Bad Habits

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    I’m a new harp player and haven’t been able to find a harp teacher in my area. I keep hearing about the importance of taking lessons because one can develop bad habits quickly that are difficult to break out of. What are some of the most common bad habits a beginner should avoid? Thank you!

    Angela Biggs

    Keep your thumbs up, back straight, shoulders relaxed. Have fun, and welcome to the wonderful world of harping! 🙂


    Without a teacher in your area, you might enjoy using a book for new harpists that has a DVD to go with it. That way, you can read what to do, and hear and see a good harpist playing what is on the page, if you have a DVD player. You can repeat those parts often, hoping to play as well as the recording sounds. You learn good habits from watching the harpist. Two harpists who have made such books and recordings are Phyllis Schlomovitz: Beginning Harp Books 1 and 2; and Pamela Bruner: Play the Harp Beautifully, Books 1,2,and 3. There may be more of these teaching aids available, and perhaps someone will add a post here soon with more information. Tell us what area you are in, and how many strings your harp has, so more help will be available for you here.


    I’d also suggest making video recordings of yourself as you play and try the techniques demonstrated on the DVDs. It’s amazing what your fingers can get up to if nobody is watching them! So checking that your thumbs are up and your fingers down, that your fingers close fully into your palm and that your hands, wrists, arms, shoulders look like the DVD teachers. You might also look into teachers available on skype – a good option when there are no teachers in your area. Oh, and the other thing to do is to listen to your final notes as they continue resonating thru the wood of your harp – so beautiful!


    Some teachers might be willing to give lessons via Skype, also. It could be a way to check in once a month or more to make sure you’re not developing any bad habits. 🙂 Not sure of any specific teachers that do this, but ask around? 🙂


    I taught myself for 3 years before starting lessons, and I have had to break a LOT of bad habits. I’ve had to relearn keeping my thumbs up and the rest of my fingers pointing downwards; CLOSING after every note in a relaxed way (flat into the palm, not curling fingers tensely); placing firmly and confidently instead of spider crawling and catching notes on the fly; elbows up. When I have a hard or fast piece which requires a lot of concentration on the notes themselves I still tend to revert to my old problems (I have been taking lessons for 2 years now). I would say do everything you can to find a good teacher if you possibly can! If not, the others’ suggestions of getting DVDs are good, so that you have something to compare yourself to.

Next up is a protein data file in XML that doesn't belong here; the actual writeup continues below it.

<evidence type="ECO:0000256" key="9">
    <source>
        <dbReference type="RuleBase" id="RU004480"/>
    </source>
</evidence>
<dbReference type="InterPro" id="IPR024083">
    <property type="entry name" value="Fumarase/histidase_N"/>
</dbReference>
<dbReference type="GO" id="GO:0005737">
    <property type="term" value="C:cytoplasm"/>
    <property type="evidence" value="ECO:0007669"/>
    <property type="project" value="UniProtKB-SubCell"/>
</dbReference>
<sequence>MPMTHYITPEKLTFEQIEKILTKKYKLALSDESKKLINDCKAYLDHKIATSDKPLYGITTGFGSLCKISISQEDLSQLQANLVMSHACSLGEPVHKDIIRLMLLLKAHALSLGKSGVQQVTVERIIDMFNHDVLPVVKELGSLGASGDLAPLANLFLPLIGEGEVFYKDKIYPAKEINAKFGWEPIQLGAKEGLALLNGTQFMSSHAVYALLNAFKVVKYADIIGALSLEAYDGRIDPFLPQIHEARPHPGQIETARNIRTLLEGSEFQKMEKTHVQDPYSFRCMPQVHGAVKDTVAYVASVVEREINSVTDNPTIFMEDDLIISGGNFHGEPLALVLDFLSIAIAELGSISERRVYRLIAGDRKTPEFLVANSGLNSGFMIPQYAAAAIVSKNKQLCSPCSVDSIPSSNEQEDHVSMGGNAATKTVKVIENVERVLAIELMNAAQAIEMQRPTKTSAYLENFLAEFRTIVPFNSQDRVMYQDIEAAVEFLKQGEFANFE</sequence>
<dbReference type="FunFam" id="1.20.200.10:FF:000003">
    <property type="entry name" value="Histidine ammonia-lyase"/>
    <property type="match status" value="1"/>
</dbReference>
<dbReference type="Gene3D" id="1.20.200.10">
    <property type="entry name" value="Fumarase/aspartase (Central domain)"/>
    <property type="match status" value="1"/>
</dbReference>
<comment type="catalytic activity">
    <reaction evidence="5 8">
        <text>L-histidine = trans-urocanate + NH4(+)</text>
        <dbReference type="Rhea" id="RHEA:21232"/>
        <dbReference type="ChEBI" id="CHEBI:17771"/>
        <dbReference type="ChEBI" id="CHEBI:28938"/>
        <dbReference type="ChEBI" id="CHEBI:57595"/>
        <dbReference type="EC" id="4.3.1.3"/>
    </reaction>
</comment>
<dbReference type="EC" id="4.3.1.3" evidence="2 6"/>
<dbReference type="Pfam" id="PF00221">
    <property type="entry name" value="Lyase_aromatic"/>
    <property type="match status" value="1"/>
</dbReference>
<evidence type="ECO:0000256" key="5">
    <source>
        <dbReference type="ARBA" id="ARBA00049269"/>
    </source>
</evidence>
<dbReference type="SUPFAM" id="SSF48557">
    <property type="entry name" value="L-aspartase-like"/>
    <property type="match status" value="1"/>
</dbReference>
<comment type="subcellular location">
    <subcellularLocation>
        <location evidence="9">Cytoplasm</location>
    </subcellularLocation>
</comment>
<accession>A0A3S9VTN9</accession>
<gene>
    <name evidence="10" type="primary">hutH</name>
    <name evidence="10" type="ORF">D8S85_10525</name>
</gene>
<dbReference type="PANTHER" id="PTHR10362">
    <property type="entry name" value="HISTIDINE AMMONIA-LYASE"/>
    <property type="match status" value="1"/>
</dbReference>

Elbows shouldn’t droop. Don’t always play quietly – if your technique works loud it is likely to work quiet, but the otherway round is less certain.


    I agree that it is vital to have some feedback on technique, particularly at the beginning. Lots of teachers, including myself, offer lessons via Skype or other videochat programs. I recommend having at least a couple Skype lessons and also using a DVD program as others have advised. Another good program is Sylvia Woods’ “Teach Yourself To Play The Folk Harp.” You can find it on Be aware that in addition to not having good tone, bad habits can cause serious physical problems like tendentious. Definitely get some feedback from a teacher for a good foundation before teaching yourself.


    Thank you 😀


    Patricia, I have a 25 string folk harp and I live in Humboldt, California (north of San Francisco).


    I have found Pamela Bruner’s books and DVDs invaluable to my studies as a harp player, and I highly recommend them.


    Hi. In answer to your question, “What are some of the most common bad habits a beginner should avoid?”… Practice slowly and deliberately using correct technique: keeping your thumbs high, and closing each finger to the palm, bending only at the knuckle closest to your hand (not your fingertips). It is better to go slowly and use good technique to strengthen your muscles, rather than to just get through the song. At the same time, count out your timing. I would rather hear a student play through a few measures correctly, than to speed through the whole song with sloppy technique and poor timing. Compliment yourself on what you do well; don’t criticize yourself on what is coming more slowly or difficult for you to master. Break down the song you want to learn into small parts, and rejoice in small steps!

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